Tuesday, May 20, 2014

we are still


Old, dear friends came to visit this weekend. We cut-up fruit and went to the zoo and were in by seven every evening, just life with kids, but life with friends and lots of kids which is glorious. I knew Tana in Haiti, and now our families are friends too and there is so much I love about this.

There are many things I could write here- like how difficult it can be to maintain friendships after children, but how important they are, and something about how to make new friends and keep the old when you only have about six and a half unscheduled minutes per week as it is, and even though we say relationships are the most important thing, there are all of these other urgent things which tend to claim our attention because they are right there in front of us.

But this is the main thing: there is something about the friends you had before children. Before marriage. The friends who knew you when you were idealistic and spontaneous and could stay up all night, when you believed in living passionately and questioning everything and being a part of something world changing.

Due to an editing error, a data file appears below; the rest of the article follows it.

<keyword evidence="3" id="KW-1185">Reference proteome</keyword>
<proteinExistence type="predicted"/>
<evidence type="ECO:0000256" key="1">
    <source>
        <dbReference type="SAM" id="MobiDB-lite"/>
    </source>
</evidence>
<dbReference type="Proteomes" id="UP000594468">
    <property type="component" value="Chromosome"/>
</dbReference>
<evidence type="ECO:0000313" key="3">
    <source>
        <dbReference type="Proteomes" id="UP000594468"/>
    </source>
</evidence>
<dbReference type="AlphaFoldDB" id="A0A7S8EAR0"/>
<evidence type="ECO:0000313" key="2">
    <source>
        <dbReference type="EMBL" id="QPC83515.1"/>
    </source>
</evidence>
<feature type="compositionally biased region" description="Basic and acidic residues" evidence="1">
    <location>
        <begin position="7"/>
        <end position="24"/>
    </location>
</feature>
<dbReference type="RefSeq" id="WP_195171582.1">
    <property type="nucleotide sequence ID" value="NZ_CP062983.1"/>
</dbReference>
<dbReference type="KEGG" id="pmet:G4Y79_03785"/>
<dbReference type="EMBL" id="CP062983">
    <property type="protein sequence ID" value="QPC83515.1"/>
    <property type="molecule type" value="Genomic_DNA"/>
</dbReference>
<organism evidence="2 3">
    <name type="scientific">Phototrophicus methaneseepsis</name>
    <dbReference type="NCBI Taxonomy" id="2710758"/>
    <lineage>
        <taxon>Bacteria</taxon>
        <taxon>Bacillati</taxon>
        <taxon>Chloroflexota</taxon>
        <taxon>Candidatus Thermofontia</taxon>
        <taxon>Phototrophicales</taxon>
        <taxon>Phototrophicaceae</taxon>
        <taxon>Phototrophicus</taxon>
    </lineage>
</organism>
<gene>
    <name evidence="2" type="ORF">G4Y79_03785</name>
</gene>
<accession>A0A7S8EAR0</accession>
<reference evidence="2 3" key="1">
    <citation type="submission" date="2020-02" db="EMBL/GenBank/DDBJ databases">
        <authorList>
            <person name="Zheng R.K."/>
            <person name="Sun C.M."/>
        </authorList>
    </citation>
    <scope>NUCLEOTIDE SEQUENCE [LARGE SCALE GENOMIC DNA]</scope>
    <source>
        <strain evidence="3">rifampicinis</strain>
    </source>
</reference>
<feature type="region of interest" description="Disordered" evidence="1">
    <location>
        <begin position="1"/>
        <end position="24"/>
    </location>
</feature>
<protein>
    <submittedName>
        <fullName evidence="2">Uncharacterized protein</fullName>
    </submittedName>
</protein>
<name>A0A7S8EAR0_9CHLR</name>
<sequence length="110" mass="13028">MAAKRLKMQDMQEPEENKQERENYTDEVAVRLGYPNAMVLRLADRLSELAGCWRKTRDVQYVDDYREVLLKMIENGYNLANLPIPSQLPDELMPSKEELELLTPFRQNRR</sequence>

There is something about the friends who knew you when you were maybe the you-est you ever were. 

This is why I love these friends, the friends I first knew more than a decade ago and haven't seen enough since- because when we are together I realize we haven't stopped. That person we were then- we are still.


So there are limitations now. So now we live in the suburbs with a minivan and an expired passport. We haven't changed the world- we've found we can barely change ourselves. So all of us have failed to match our dream of perfection. (Faulkner

We still are dreaming. We still want to live a meaningful life. We still question and hope and believe, maybe a bit more judiciously but no less earnestly. We'd still like to go somewhere, anywhere, whatever; we still believe in radical discipleship. And we are making peace with the call to the holy ordinary too.


The heart is the same, only stretched. The conversations are the same but gentler, and left open-ended. There is less adventure but more attention. Less launch and more patience having her perfect work. We carry more luggage now than we ever did, but we've learned to let go of more. Experience has sobered us but life has softened us; laughter has worn lines by now.

3 comments:

Tana said...

Wow! You are a great writer, my friend. That could not have been better said. Thank you for the fabulous visit. I miss you all already!

Jessica Stock said...

Tana, me too! Let's be neighbors!

Tana said...

I couldn't agree more!!!